This trainee cop is winning hearts as he pledges fight against child labour
Kolkata, June 12: Twenty two-year-old Rohit Mahato cannot wait for his training period to end at the Bihar Police Academy, not only because he is eager to join the service, but being a part of the force would give him an opportunity to take on a social menace, which was a part of his childhood plight.
At all of 15, Mahato had to give up studies and migrate to Surat in Gujarat from his hometown in Bihars West Champaran district to work at a zari hub and fund his familys basic needs.
He would toil for seven to eight hours every day to earn anything between Rs 8,000-10,000 per month. The teenager along with many of his age had to also cook food and make arrangements for bed in the factory building itself.
"Our wages would depend on the kind of work we did in a day. There were days when I would find no time to contact my family, " he said.
At the police academy, a spirited Mahato says he wants to bury his past, but not shy away from making every possible effort to reach out to more and more children, and make them aware of the menace.
"All that is in the past now... Once I join service, I will make sure I reach out to as many children as possible to check the menace," he said on Wednesday, on the occasion of World Day against Child Labour, urging civil societies, government agencies and the public to end the social evil.
Mahato's journey back to school wasn't an easy one either. His parents were not too keen about the prospect, until the successful intervention of an NGO, which convinced them to allow the boy to complete his studies and find himself a decent job.
He made no qualms in admitting that giving up his education, albeit temporarily, was probably one of the biggest mistakes of his life, while crediting NGO Child Right and You (CRY) for his return to normal life.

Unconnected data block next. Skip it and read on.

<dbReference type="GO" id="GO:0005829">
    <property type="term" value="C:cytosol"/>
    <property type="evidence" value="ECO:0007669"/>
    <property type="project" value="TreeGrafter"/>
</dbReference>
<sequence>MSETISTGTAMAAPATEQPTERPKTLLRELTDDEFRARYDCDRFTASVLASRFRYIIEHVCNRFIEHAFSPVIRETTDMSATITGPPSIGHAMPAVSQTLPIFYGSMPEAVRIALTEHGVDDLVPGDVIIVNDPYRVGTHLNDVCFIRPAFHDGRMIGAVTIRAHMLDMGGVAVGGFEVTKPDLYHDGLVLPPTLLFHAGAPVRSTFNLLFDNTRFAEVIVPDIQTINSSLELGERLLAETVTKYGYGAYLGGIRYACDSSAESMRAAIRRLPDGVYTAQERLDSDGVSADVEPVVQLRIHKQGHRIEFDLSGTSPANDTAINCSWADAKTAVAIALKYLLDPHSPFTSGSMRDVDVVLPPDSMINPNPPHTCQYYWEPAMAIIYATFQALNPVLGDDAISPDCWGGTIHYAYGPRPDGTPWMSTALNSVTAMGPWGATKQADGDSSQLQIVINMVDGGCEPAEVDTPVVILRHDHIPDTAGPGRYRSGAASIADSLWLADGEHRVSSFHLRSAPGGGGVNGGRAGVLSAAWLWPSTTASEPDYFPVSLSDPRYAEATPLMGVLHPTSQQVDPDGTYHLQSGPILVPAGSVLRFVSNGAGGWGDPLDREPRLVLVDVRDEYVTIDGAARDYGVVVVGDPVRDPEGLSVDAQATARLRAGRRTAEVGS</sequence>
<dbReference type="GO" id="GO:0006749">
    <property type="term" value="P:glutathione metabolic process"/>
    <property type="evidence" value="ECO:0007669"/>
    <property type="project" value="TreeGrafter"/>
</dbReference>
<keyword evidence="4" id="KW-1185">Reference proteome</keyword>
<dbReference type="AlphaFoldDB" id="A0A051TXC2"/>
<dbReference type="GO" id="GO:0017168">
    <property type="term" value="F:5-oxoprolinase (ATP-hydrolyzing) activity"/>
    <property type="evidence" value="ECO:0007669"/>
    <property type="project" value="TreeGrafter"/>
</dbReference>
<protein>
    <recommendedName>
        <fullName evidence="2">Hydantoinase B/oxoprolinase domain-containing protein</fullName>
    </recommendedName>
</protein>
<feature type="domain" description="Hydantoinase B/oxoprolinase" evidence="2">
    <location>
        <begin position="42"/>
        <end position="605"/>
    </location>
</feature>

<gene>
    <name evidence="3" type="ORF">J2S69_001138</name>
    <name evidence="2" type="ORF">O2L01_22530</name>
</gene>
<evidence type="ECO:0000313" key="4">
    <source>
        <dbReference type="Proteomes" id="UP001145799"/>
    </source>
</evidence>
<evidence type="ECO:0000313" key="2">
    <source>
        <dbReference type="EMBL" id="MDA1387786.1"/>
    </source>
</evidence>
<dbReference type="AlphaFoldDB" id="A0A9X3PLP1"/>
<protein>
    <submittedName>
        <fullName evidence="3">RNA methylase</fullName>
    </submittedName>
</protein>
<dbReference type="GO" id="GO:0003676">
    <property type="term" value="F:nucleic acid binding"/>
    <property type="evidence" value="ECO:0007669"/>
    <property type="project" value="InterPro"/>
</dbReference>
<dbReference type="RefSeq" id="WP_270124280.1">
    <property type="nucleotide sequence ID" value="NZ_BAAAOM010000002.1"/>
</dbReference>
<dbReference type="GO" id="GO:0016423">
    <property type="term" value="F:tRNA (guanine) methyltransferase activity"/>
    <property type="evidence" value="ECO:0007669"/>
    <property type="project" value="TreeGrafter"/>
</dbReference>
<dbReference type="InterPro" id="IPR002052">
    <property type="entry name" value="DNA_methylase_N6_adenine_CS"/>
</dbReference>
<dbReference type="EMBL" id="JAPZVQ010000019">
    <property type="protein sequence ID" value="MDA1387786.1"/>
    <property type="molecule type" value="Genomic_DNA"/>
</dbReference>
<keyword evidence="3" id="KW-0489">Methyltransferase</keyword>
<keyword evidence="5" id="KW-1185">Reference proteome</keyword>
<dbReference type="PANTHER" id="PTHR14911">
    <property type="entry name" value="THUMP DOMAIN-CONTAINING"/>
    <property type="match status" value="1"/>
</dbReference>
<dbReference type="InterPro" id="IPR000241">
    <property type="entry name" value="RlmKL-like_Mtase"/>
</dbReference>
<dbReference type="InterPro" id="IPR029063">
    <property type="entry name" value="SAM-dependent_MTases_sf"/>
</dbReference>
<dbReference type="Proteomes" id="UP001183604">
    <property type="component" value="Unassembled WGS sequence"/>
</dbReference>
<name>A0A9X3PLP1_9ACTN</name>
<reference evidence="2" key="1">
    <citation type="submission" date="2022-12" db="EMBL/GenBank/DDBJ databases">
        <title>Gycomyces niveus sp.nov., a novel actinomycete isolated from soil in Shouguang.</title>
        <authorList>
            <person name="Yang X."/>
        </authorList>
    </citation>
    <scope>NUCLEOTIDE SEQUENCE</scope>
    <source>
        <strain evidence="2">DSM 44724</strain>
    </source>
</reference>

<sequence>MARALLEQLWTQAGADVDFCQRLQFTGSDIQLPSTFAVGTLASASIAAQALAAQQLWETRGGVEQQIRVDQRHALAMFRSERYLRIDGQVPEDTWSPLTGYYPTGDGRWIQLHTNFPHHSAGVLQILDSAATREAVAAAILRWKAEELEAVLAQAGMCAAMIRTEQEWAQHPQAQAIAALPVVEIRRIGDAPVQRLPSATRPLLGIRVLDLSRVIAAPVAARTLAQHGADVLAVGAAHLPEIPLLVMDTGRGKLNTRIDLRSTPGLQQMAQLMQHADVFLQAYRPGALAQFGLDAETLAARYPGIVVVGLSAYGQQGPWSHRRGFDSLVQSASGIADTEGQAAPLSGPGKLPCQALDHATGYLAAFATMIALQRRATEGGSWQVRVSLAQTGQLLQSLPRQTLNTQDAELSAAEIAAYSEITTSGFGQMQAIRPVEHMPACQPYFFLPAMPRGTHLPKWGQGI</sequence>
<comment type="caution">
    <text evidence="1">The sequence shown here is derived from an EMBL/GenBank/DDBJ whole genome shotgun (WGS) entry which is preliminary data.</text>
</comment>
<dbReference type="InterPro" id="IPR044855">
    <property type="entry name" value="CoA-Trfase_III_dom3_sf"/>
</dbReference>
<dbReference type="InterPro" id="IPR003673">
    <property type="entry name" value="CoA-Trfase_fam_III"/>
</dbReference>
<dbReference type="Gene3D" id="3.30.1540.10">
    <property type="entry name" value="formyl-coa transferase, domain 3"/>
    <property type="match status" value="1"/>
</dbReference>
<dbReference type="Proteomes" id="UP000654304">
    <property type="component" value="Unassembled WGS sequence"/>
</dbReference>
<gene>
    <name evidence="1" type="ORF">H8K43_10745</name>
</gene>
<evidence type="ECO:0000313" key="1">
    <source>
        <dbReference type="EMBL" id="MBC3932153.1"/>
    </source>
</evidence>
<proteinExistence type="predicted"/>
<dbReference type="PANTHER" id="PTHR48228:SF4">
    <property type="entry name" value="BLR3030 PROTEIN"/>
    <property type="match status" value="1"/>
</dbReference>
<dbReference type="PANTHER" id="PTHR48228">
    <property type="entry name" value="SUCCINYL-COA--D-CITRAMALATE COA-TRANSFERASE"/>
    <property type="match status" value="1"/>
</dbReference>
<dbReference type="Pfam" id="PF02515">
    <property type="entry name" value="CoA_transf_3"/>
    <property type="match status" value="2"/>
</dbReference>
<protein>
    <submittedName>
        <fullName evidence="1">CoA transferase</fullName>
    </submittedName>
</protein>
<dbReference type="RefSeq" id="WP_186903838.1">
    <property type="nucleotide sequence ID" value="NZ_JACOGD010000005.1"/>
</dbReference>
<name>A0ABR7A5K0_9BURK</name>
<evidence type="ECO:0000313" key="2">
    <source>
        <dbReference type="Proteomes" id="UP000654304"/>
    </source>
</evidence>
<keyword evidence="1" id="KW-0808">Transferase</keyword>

Development Education and Environment Programme (DEEP) , a partner organisation of CRY, approached Mahatos parents several times to explain to them the ill-effects and hazardous impact of child labour, only to get snubbed over and over.
One of its members, Bhupendar, sought the help of local community leaders, who then met the family and assured them that their financial needs would be taken care of.
I tried to reason with them in every possible way.
But they refused to budge from their stand, initially. Rohits father, a rickshaw-puller in Nepal, was apprehensive that if the boy stopped sending money from Gujarat, he would have to struggle to manage the livelihood of his wife and two daughters, said Bhupendar.
The family finally relented after the NGO workers, along with the local community leaders, promised financial support for his academics, the DEEP member added.
Mahato, who had secured first division in Class X, soon joined school and completed his higher education, before appearing for Bihar Public Service Commission Examination.
I understand the mistake I had made. I was immature and desperate to help out my parents. My family lives in abject poverty and I just wanted to allay their woes to some extent. Thankfully, I had the good sense to return home and resume studies. The decision changed my life, Mahato said.
According to Census 2011 data, Bihar accounts for 11 per cent of the total number of child labourers in India. An analysis of the numbers by CRY reveals that around 1.4 million child labourers in India, in the age-group of 7-14 years, cant write their names.
Mohua Chatterjee, the programme head of CRY (EAST), feels child labour, as an issue, can never be dealt with in isolation.
It is intrinsically linked to myriad socio-economic factors, including poverty and illiteracy of a childs parents, the familys social and economic circumstances, lack of awareness about the harmful effects of child labour, lack of access to quality education and skills training, high rates of adult unemployment and under-employment, Chatterjee added.